The manufacturing boot camp is a dream, 25 years in the making. I came to New Mexico in 1990 as a battered woman and lived in the shelter. After transitioning to a halfway house, one step from homelessness, I could not find a winter coat for my son that I could afford. I ended up buying an adult coat at the thrift store and took it apart to make a child’s size coat. It was from that experience that I knew of the need. The idea fermented for years until I had the financial and practical means to do something about it.
The manufacturing boot camps satisfy both goals -training and public service. The BCs are a dynamic, immersive educational opportunity to experience what happens on the factory floor. In four days, we bring together 30 people from across the world into our factory, to cut and sew products that are then donated to needy New Mexicans. Last fall, we cut and sewed 125 heavy, lined winter coats for children. This Spring, we’ll cut and sew 240 dresses for seniors. The training is free but attendees pay a portion of the fabric costs.
My role is production manager, pattern maker, lead trainer and organizer of the event. It must be said that this event would not be possible without my husband’s support. He is our Project Manager (he is an electrical engineer and program manager at a solar cell plant). Often, this means he holds me accountable for getting the things done that I say need to be done. My husband (who co-owns the factory itself) and I, underwrite the expenses of hosting the event.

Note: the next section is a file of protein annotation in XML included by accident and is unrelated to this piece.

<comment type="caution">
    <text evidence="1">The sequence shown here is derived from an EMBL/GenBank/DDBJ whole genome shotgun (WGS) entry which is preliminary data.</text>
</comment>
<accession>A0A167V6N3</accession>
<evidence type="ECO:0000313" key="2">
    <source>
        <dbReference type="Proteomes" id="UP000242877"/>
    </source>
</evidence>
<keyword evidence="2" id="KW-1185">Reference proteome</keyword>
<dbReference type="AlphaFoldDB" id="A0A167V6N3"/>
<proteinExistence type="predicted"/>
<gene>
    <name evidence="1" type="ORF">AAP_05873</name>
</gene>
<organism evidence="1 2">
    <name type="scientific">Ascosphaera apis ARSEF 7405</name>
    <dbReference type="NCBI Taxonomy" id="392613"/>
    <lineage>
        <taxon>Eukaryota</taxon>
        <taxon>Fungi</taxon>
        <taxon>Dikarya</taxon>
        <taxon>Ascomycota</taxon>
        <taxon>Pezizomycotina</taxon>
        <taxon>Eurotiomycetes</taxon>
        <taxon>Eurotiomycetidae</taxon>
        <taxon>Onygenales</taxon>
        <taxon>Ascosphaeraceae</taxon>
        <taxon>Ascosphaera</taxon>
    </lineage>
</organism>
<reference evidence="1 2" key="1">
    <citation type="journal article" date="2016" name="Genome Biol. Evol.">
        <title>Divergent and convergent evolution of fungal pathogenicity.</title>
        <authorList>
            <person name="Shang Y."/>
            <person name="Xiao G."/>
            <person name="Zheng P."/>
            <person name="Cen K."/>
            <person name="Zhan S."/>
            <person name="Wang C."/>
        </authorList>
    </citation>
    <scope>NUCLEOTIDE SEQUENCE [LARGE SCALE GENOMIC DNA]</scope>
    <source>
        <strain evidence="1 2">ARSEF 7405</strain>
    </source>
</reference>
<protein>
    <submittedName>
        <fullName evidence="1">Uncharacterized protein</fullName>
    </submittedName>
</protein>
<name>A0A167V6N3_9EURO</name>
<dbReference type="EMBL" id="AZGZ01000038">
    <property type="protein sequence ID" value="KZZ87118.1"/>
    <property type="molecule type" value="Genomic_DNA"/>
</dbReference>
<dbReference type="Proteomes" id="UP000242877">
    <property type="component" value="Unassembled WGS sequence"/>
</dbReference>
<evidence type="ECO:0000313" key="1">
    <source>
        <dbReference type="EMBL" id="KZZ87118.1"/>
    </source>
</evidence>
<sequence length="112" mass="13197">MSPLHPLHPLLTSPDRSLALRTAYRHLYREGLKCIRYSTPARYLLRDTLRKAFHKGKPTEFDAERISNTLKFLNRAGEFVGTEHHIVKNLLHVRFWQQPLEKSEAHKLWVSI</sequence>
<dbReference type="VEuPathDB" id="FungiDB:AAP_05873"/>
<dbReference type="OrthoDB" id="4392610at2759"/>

What does it mean to you to be a designer and creative person living in New Mexico?
I’m not sure what this means. In the apparel industry, living in New Mexico means being on the periphery and not being taken seriously -tragically- mostly by New Mexicans themselves. In the trade, Fashion-Incubator is highly respected, as am I and my business but many New Mexicans, not being in the trade itself, often think that local providers are not any good because we’re not located in NY or LA. They do not understand that people from LA and NY (and Canada, Australia, Europe, South America, Asia etc) come here for training [smile]. I love New Mexico, it has given me so many things -a new chance in life, hope, opportunity… I try to return the favor by creating more opportunities for us here but there is little local support. 99% of my customers and 95% of boot camp participants, come from out of state. Understand me well; my business is doing well with out of state customers but my thought when I started, was to make New Mexico known as a respected if not small, provider of fashion and sewn products designers. We used to be that. We had sewing plants all over the state. We still have the people here with skills. We just need to get them together and organized. I turn down work every day because I don’t have the means to do it here or to farm it out in state. All the work we can’t place, goes to Texas (mostly) or California. The work I’ve been able to attract to New Mexico, should stay in New Mexico. Our families need those jobs.
What is your design inspiration?
Keeping in mind that my role is to actualize the work of others, I’m best motivated by complex and difficult projects. Tee shirts and yoga pants are great (and staples of my wardrobe) but I prefer to make more complex and difficult items. If somebody shows me something and says it is too expensive or difficult to manufacture -that’s like waving a red cape at me. I’ll find a way to get it done well and cost effectively.